Don’t rely on your friends or your contractor to eyeball your fixer-upper house. Hire pros to do common inspections like:

  • Home inspection. This is key in a fixer-upper assessment. The home inspector will uncover hidden issues in need of replacement or repair. You may know you want to replace those 1970s kitchen cabinets, but the home inspector has a meter that will detect the water leak behind them.
  • Radon, mold, lead-based paint
  • Septic and well
  • Pest

Most home inspection contingencies let you go back to the sellers and ask them to do the repairs, or give you cash at closing to pay for the repairs. The seller can also opt to simply back out of the deal, as can you, if the inspection turns up something you don’t want to deal with.

If that happens, this isn’t the right fixer-upper house for you. Go back to the top of this list and start again.

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Should You Use Your Tax Refund Towards a New Home?

During Tax Season, Refunds Help So Many become homeowners!

Down payment is one of the biggest obstacles for prospective first time buyers to purchase a home.  But during tax season, many tax payers have more funds than any other time of year.  So there is no better time to qualify for a new home!  Quite often a tax refund may actually cover the whole down payment on a home purchase.  Additionally there are several programs that do not even require a down payment.  Even though down payment may not be required, assets help the strength of the borrower.  Furthermore, tax refunds may be used as assets or down payment right away.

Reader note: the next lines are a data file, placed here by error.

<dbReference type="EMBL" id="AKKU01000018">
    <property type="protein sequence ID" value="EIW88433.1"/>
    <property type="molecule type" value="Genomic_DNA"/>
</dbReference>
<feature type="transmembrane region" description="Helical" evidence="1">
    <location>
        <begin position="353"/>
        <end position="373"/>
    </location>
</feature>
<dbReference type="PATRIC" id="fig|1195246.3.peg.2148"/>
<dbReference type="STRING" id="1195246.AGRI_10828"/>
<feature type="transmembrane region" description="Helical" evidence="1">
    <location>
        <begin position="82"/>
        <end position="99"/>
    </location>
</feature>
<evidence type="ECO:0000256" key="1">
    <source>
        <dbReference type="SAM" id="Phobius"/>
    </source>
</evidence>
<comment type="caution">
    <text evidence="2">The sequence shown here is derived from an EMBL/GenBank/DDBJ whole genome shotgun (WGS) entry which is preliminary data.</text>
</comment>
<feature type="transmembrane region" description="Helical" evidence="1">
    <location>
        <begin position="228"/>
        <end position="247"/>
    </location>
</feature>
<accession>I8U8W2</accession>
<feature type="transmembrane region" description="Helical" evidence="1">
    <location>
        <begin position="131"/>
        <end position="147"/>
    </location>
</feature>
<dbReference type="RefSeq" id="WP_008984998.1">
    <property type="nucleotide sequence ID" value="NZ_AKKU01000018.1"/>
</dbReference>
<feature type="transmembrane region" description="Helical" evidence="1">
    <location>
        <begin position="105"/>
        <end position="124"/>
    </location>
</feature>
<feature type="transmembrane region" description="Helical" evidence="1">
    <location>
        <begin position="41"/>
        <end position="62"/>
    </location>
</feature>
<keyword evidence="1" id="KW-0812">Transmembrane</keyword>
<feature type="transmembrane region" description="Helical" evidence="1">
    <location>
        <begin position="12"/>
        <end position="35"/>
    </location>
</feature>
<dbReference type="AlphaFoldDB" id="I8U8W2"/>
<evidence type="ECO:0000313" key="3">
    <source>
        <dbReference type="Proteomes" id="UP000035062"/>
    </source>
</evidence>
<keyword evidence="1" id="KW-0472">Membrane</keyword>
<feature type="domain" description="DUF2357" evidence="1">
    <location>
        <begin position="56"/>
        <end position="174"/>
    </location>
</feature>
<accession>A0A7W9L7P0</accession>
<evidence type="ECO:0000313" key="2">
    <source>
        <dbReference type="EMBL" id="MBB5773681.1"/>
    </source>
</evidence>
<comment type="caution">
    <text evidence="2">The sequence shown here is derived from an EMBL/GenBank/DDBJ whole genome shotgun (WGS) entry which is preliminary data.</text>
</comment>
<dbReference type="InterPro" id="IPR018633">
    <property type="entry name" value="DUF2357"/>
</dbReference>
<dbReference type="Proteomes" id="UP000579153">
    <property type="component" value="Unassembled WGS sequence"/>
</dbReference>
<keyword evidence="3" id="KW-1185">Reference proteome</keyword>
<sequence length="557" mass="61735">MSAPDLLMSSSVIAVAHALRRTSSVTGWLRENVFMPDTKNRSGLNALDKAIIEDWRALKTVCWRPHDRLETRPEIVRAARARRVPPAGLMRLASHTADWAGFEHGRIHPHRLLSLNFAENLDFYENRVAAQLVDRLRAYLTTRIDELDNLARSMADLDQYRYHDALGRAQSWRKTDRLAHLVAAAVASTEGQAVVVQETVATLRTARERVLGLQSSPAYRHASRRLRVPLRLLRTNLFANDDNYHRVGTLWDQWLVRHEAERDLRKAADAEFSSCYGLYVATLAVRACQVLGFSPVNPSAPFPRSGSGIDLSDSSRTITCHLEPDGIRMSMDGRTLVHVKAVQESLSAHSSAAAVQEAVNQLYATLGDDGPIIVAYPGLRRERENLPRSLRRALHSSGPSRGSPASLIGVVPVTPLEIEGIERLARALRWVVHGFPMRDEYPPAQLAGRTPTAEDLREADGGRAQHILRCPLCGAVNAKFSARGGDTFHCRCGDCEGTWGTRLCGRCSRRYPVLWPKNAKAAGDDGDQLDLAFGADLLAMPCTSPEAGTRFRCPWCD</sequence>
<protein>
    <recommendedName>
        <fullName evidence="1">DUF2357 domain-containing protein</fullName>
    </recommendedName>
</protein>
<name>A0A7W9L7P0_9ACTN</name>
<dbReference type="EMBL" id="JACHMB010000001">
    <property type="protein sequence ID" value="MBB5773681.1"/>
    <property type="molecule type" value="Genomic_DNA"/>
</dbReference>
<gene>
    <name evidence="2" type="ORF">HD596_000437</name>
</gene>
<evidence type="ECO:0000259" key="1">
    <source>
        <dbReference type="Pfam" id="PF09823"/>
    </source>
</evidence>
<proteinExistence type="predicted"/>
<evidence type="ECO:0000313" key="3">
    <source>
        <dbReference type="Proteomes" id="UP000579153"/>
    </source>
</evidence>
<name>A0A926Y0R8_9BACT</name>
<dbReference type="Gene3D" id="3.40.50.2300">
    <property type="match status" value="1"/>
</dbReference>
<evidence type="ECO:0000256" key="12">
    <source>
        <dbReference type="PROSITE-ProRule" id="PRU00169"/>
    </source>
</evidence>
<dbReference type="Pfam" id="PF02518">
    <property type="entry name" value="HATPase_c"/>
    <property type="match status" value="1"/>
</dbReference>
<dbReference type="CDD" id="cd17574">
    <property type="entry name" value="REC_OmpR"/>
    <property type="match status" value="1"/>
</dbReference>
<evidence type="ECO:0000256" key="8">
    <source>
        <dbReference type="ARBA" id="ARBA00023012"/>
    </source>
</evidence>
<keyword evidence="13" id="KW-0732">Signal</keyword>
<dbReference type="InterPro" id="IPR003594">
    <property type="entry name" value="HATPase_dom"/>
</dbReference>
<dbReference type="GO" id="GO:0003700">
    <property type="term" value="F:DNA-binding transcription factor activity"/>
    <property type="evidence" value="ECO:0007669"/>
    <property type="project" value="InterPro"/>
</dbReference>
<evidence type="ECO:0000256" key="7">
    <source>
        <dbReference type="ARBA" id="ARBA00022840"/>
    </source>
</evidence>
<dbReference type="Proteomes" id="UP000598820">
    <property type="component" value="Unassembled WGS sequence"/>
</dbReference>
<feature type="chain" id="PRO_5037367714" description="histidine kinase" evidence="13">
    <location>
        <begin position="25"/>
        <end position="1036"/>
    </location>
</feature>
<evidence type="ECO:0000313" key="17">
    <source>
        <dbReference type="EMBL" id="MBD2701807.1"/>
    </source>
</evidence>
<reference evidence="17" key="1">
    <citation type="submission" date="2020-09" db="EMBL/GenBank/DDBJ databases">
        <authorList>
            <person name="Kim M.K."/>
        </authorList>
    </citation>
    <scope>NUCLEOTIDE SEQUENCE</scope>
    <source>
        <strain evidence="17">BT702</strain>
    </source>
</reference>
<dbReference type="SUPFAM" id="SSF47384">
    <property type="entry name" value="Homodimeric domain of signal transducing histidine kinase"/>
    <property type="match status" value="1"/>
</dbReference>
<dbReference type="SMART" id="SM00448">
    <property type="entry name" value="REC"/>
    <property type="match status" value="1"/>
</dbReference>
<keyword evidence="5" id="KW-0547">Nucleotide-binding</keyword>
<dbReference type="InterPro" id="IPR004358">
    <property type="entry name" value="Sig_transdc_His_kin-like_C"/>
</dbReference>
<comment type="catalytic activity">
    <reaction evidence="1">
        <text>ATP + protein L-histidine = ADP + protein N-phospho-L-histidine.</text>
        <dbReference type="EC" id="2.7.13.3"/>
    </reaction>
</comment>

If I Use a No Money Down Home Loan to Buy, Can I Spend My Tax Refund?

The quick answer is NO!  At least that would be the answer for right now.  Even if a buyer is using a 100% financing mortgage product like USDA or VA.  There are several reasons NOT to spend that tax refund.  Here are several reasons.

  1. Use the tax refund to pay closing costs
  2. Pay off debts to help qualify (talk to us before paying off a debt or collection!)
  3. Keep the refund in the bank as reserves.  More reserves equals better chance of approval